On Thursday I enjoyed no less than three hours visiting my four hives. The idea was to inspect, do a varroa mite sugar roll and assess if the bees need treatment, check for swarming, and assess which hive(s) I could split.

Hive 1 (Italian Queen: Borgia), was doing well: good population, all types of brood, eggs included. I didn’t see Borgia herself, but there were many fresh eggs, so the hive is queen right. Their mood was good too, so I did a sugar roll. I tilted a crowded brood frame toward myself and rolled the rim of the mason jar down over the backs of the bees. They fell right in, but I had to be fast to keep them in! Still, after two tries I had about half a cup.

about half a cup of bees?
about half a cup of bees?
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all sugared up

Just look at that field! Who wouldn’t want to enjoy three hours in that field?

No mites came off them at all. That made my hard decision about treatment easy. I will keep monitoring. I returned those ladies, all sugared up, to the hive. Only one had perished. The rest went right back in.

Hive 2 (Italian queen: Constanza) was a bit worrying: less people, and I also spotted only a few eggs. Also no Constanza, and I was looking for her. For each hive I was going through frame by frame, recording what I found on my data sheet, so it was taking me a long time. I decided not to do a sugar roll. The brick atop this hive was replaced vertically: a flag.

Hive 3 (Italian queen: Beatrice) was a bit light on population but looked good brood wise. Lots of eggs. I even spotted Beatrice herself, cowering in the corner of a frame, not very queen-like. But the brick went back on, lying down.

DSCF7516Then came hive 4 (Italian queen: Bianca). Even visually, walking into the bee yard, she was clearly the heaviest in population. As I started my visitation of each frame, a suspicion was soon confirmed. These girls were getting ready to swarm! No eggs at all, and no less than six massive, occupied, but as yet uncapped swarm cells.

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Look at those big grubs, swimming in royal jelly.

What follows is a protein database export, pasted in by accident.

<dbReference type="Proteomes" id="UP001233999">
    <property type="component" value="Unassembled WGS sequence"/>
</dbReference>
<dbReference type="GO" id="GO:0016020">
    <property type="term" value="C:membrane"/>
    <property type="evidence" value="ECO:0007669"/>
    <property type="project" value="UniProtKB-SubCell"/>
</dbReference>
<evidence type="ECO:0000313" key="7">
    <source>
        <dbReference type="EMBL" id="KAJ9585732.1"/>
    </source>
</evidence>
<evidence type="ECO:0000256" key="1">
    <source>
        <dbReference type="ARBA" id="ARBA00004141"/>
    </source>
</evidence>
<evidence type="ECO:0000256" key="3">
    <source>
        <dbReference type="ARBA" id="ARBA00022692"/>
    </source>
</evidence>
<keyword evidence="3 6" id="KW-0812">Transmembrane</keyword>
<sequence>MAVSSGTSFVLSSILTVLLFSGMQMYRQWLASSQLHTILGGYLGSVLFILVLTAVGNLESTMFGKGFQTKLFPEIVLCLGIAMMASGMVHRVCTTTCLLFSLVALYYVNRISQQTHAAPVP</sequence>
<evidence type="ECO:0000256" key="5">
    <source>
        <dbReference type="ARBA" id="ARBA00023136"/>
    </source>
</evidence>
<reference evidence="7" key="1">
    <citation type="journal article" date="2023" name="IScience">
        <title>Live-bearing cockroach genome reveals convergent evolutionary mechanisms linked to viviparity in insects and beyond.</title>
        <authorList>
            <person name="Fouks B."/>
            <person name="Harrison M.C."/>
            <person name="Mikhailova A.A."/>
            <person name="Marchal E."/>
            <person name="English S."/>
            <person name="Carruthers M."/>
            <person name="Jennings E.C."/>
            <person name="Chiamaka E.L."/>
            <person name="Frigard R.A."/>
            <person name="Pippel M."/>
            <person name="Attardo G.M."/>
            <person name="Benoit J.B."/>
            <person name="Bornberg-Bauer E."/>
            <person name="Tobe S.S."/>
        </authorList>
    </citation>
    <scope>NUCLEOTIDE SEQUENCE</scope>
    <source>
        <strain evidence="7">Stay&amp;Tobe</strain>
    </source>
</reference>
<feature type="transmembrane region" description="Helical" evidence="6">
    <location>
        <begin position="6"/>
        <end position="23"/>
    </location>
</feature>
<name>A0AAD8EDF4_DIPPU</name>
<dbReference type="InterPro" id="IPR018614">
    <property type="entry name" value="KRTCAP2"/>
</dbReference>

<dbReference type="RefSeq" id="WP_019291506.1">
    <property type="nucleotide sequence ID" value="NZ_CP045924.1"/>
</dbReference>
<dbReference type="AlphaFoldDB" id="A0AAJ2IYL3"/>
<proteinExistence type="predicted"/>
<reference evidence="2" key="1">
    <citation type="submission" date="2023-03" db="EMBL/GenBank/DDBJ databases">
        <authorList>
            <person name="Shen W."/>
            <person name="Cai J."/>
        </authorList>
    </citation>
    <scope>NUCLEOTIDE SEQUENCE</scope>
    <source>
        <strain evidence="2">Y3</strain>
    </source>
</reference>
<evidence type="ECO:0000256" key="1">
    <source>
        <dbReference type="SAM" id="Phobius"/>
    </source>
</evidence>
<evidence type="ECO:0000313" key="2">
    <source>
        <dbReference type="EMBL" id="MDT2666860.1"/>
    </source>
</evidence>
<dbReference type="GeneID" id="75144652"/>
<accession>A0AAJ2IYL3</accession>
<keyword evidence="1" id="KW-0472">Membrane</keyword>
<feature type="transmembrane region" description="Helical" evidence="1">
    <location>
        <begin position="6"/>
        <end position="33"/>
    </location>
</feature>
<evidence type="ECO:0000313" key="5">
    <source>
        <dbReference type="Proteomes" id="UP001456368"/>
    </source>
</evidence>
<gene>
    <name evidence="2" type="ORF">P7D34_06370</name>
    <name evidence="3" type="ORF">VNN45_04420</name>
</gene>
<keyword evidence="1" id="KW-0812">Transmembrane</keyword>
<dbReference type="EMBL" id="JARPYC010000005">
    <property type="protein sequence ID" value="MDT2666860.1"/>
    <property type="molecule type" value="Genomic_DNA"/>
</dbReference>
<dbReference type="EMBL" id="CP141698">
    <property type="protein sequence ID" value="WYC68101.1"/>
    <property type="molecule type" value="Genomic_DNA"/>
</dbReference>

I cursed a little, because it looked like perhaps I had wrecked the queen cells by moving the frame. If I damaged these to-be-queens, then this hive would be queenless, because there were no more eggs to make a new queen from, and wrecking the swarm cells may not stop them from swarming.

The hunt was on, then for the old queen. It didn’t look like they had swarmed already. They usually only take off when the swarm cells are capped. They also take a lot of honey with them, and this hive was still loaded. So Bianca must still be around. Having spotted her during my last inspection, white dot and all, I had good hopes, so I went through each frame a second time. She wasn’t in the honey super of largely not yet drawn out foundation, above the queen excluder. I couldn’t find her in the second brood nest (the medium with the swarm cells). And I couldn’t find her in the bottom nest box (a deep). The bees by now were rather ornery – who could blame them! I closed up.

DSCF7522 I hope to go back later today, before the rain, for one last effort to find Bianca and put her in a nuc. I’ll monitor the new queen situation closely – luckily I have two mated queens coming, from Sam Comfort’s Anarchy Apiary stock, so if I need one, they’ll be here Tuesday or Wednesday.

I walked across that beautiful field to have a look at the swarm lure one of our other beeks had put there: it was still empty… Bianca had better be home and up for a change of venue today!

{UPDATE} Couldn’t find her. I moved frame by frame into another box: no sign of her. I did find some more swarm/supercedure cells (hard to tell), capped and safe on the side of a bottom box frame, so if they swarmed/are swarming, there will be virgin queens. I also found a nice clutch of eggs of Constanza’s, so Hive 2 is probably fine.

It’s definitely a swarmy season. Here’s one frame in Hive 4’s neighbor, another beek’s nuc: riddled with swarm cells. Those four bottom ones are all full and capped and ready to go.

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